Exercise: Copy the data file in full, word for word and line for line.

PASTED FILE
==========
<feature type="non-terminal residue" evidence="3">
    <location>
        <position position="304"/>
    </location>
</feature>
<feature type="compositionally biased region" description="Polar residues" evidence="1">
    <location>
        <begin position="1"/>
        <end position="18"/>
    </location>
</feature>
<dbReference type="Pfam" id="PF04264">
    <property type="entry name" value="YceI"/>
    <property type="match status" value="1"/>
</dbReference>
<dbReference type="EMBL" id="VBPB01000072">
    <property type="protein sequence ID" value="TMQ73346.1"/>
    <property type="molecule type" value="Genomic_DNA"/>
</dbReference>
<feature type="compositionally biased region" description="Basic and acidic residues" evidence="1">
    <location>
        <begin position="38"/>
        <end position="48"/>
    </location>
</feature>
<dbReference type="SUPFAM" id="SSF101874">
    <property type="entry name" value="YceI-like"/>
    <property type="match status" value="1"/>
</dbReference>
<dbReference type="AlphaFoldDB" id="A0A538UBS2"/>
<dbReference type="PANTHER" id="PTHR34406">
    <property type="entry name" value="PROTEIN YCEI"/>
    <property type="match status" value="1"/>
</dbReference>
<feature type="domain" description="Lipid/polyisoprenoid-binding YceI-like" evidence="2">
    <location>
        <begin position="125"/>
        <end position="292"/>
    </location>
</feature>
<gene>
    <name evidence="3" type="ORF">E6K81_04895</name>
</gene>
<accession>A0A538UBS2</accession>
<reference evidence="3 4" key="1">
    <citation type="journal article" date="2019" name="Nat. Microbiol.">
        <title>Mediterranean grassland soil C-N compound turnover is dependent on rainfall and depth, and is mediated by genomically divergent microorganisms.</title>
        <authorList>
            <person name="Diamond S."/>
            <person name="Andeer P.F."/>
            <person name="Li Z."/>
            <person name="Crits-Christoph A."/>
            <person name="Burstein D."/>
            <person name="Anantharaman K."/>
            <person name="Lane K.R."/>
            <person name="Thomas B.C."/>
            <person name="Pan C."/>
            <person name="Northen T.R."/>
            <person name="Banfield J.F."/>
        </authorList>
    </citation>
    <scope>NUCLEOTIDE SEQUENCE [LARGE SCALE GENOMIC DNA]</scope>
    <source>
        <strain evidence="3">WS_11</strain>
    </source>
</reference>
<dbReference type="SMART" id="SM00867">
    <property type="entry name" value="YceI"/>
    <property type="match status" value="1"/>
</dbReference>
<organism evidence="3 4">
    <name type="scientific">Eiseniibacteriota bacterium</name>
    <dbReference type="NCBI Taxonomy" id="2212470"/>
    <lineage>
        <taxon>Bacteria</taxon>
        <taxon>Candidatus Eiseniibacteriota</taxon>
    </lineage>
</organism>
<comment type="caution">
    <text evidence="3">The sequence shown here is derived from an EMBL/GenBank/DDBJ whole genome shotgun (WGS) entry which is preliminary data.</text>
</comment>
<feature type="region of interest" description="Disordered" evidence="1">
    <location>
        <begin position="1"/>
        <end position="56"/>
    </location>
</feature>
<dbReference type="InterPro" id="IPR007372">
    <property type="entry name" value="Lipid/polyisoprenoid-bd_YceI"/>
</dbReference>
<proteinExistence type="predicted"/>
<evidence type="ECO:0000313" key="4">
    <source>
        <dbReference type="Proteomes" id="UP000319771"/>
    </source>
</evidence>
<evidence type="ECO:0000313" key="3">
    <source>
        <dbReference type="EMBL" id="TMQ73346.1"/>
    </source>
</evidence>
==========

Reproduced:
<feature type="non-terminal residue" evidence="3">
    <location>
        <position position="304"/>
    </location>
</feature>
<feature type="compositionally biased region" description="Polar residues" evidence="1">
    <location>
        <begin position="1"/>
        <end position="18"/>
    </location>
</feature>
<dbReference type="Pfam" id="PF04264">
    <property type="entry name" value="YceI"/>
    <property type="match status" value="1"/>
</dbReference>
<dbReference type="EMBL" id="VBPB01000072">
    <property type="protein sequence ID" value="TMQ73346.1"/>
    <property type="molecule type" value="Genomic_DNA"/>
</dbReference>
<feature type="compositionally biased region" description="Basic and acidic residues" evidence="1">
    <location>
        <begin position="38"/>
        <end position="48"/>
    </location>
</feature>
<dbReference type="SUPFAM" id="SSF101874">
    <property type="entry name" value="YceI-like"/>
    <property type="match status" value="1"/>
</dbReference>
<dbReference type="AlphaFoldDB" id="A0A538UBS2"/>
<dbReference type="PANTHER" id="PTHR34406">
    <property type="entry name" value="PROTEIN YCEI"/>
    <property type="match status" value="1"/>
</dbReference>
<feature type="domain" description="Lipid/polyisoprenoid-binding YceI-like" evidence="2">
    <location>
        <begin position="125"/>
        <end position="292"/>
    </location>
</feature>
<gene>
    <name evidence="3" type="ORF">E6K81_04895</name>
</gene>
<accession>A0A538UBS2</accession>
<reference evidence="3 4" key="1">
    <citation type="journal article" date="2019" name="Nat. Microbiol.">
        <title>Mediterranean grassland soil C-N compound turnover is dependent on rainfall and depth, and is mediated by genomically divergent microorganisms.</title>
        <authorList>
            <person name="Diamond S."/>
            <person name="Andeer P.F."/>
            <person name="Li Z."/>
            <person name="Crits-Christoph A."/>
            <person name="Burstein D."/>
            <person name="Anantharaman K."/>
            <person name="Lane K.R."/>
            <person name="Thomas B.C."/>
            <person name="Pan C."/>
            <person name="Northen T.R."/>
            <person name="Banfield J.F."/>
        </authorList>
    </citation>
    <scope>NUCLEOTIDE SEQUENCE [LARGE SCALE GENOMIC DNA]</scope>
    <source>
        <strain evidence="3">WS_11</strain>
    </source>
</reference>
<dbReference type="SMART" id="SM00867">
    <property type="entry name" value="YceI"/>
    <property type="match status" value="1"/>
</dbReference>
<organism evidence="3 4">
    <name type="scientific">Eiseniibacteriota bacterium</name>
    <dbReference type="NCBI Taxonomy" id="2212470"/>
    <lineage>
        <taxon>Bacteria</taxon>
        <taxon>Candidatus Eiseniibacteriota</taxon>
    </lineage>
</organism>
<comment type="caution">
    <text evidence="3">The sequence shown here is derived from an EMBL/GenBank/DDBJ whole genome shotgun (WGS) entry which is preliminary data.</text>
</comment>
<feature type="region of interest" description="Disordered" evidence="1">
    <location>
        <begin position="1"/>
        <end position="56"/>
    </location>
</feature>
<dbReference type="InterPro" id="IPR007372">
    <property type="entry name" value="Lipid/polyisoprenoid-bd_YceI"/>
</dbReference>
<proteinExistence type="predicted"/>
<evidence type="ECO:0000313" key="4">
    <source>
        <dbReference type="Proteomes" id="UP000319771"/>
    </source>
</evidence>
<evidence type="ECO:0000313" key="3">
    <source>
        <dbReference type="EMBL" id="TMQ73346.1"/>
    </source>
</evidence>